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Monday, July 6, 2015

Catch Up On Post-Fireworks Book Publishing News

Ok, the long July 4th weekend has fried your brains and you haven’t been paying attention to the world/ But now it’s Monday and back to work – unless you are still milking some vacation days! You might need to catch up on important book publishing news but have little time to do so. Lucky from you I am happy to digest what you need to know.

Grey, the next book in the 50 Shades of Grey series by EL James, who has sold over 125 million copies of the mommy porn books, is No. 1 in the country for two weeks in a row since its release. It will be there until the July 14 release of Harper Lee’s 50-something year-old prequel, Go Set A Watchman.  Those two will battle it out for the top spot.

The number of book sold in the first half of 2015 increased from last year. Nielsen Book Scan said .3% more books were sold in the same time period from a year ago. Last year, compared to 2013, sales were up .6%. Nielsen believes it captures about 75 of all sales that take place. It recorded 286,000,000 books were sold from Jan 1 to June 30th this year. In terms of categories, board books showed the biggest increase – 10% -- and Audiobooks declined the most – by 17%. Hardcover was up a percent, trade paperback by 2%. Juvenile fiction, up 9%, was another hot genre to watch.

Apple lost its appeal before a federal court regarding the antitrust lawsuit and ebook pricing from a few years ago. This decision could cost Apple $400 million in refunds to consumers. But it might be a good way for consumer to reengage Apple if the refund is made by way of free or discounted ebooks.

Attendance at Book Expo’s Book Con was a hit – up 80% from a year ago. Floor space increased by 35%, but foot traffic outpaced that growth. Next year it will be held in Chicago for the first time, along with BookExpo, the annual industry trade show.

Mark down on your calendars Indie Bookstore Day, set for April 30, 2016. The ABA, along with the Northern California Independent Bookseller’s Association, sponsor the annual celebration in praise of small non-chain bookstores. Their survival is the key to the book industry.

Publishers Weekly reported recently about Gatekeeper Press, a startup self-publisher that allows authors to keep 100% of the royalty from sales. It is worth checking into.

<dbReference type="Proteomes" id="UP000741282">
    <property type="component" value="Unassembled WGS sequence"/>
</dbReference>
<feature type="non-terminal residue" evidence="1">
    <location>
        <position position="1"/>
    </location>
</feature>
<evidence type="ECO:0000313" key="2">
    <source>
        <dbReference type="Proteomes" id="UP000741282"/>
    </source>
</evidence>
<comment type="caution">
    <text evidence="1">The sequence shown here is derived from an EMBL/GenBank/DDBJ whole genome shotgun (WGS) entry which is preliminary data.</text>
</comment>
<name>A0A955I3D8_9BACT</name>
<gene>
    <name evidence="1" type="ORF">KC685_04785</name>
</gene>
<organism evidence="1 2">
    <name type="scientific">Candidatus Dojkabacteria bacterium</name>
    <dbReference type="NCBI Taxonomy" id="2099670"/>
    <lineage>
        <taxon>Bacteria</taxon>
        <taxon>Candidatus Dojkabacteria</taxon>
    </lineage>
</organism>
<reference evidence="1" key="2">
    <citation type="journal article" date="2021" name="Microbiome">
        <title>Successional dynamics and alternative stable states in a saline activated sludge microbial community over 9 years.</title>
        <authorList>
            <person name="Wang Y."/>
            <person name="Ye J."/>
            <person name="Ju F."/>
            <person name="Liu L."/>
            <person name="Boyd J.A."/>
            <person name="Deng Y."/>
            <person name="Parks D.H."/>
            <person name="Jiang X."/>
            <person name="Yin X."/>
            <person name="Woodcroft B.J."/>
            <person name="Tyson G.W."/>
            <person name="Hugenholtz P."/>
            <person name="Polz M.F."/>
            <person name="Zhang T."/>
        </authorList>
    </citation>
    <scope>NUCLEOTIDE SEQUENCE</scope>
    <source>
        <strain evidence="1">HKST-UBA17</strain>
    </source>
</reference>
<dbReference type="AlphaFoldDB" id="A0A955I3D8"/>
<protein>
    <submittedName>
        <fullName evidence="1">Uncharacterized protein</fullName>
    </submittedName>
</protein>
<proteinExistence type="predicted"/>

The American Library Association has elected a new president – Julie Todaro. She begins in 2016. Libraries, like the Indie bookstores, are vital to the book industry.

Simon & Schuster announced it is partnering with Foli, a mobile content delivery service, to make free e-books available at 50 locations, including airports, museums, and hotels. 19 titles are currently available.

If you look at Smashwords’ self-published bestseller list, no book sells for more than $5.99. Some were at 99 cents and many were selling for just $2.99. Remember when people paid $25 for a hardcover book?

First Book is working with Target, JetBlue, and KPMG to hand out 60,000 free books to children in need. 10,000 copies of six different titles will be made available by the Washington DC literacy nonprofit group. The books, containing characters who are diverse and interacting under multicultural themes, will be made available to economically disadvantaged children and will also go on sale to 175,000 educators and other programs under the First Book e-commerce marketplace.

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Brian Feinblum’s views, opinions, and ideas expressed in this blog are his alone and not that of his employer. You can follow him on Twitter @theprexpert and email him at brianfeinblum@gmail.com. He feels more important when discussed in the third-person. This is copyrighted by BookMarketingBuzzBlog © 2015

Interview With Author Joshua Belcher


1.      What type of books do you write?  William Jarema & Joshua Belcher have published two books in the Dark/Science Fiction/Adventure genre. They are currently working on finishing the trilogy as well as a parallel novel. Fr. William Jarema has published seven books on health and mental wellness. 

2.      What is your newest book about? The Monastery of Fordosheol is the second book of this trilogy. It revolves around the heroism of a group of young Dwarves who have taken on the mission of the Caves of Longevity to invade and destroy the Monastery of Fordosheol in order to thwart the evil plans of Archbishop Haridan who is bent to destroy the world and conquer the Dragons.

3.      What inspired you to write it? William is the mastermind. He had a vision while on a flight over to England of all nine books planned.

4.      What is the writing process like for you? We write in conjunction with collaboration. We discuss, map out and pre-envision before taking out individual chapters. Writing is an enjoyable experience, though the difficulties of editing are endless.

5.      What did you do before you became an author? William has been a priest for 25 years and is the founder of the Mercy Center www.mercycenter.com, a holistic place of healing. Joshua's many adventures have taken him around the world and he has worked in the grocery industry for the past 18 years.

6.      How does it feel to be a published author?  For both of us it is a feeling of great accomplishment, though the era of buying books and authorship is in a very difficult stage and 'getting known' is a lottery.

7.      Any advice for struggling writers? Persevere. Don't give up on your dreams. Line out your plans on paper. Ask good questions. Give out a lot of books.

8.      Where do you see book publishing heading? The industry is in a transition. Many people don't want to spend money on paper books anymore, though there is room for opportunity online. 

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Brian Feinblum’s views, opinions, and ideas expressed in this blog are his alone and not that of his employer. You can follow him on Twitter @theprexpert and email him at brianfeinblum@gmail.com. He feels more important when discussed in the third-person. This is copyrighted by BookMarketingBuzzBlog © 2015



Sunday, July 5, 2015

The Top Publishers In The World Are Foreign-Owned


Recently Publishers Weekly released its annual ranking of the world’s largest book publishing companies and only one – McGraw Hill Education, a division of Apollo Global Management – made the list as a US-based company in the top 10.  In fact, only six companies in the top 50 were solely American, while another two were partially American-owned.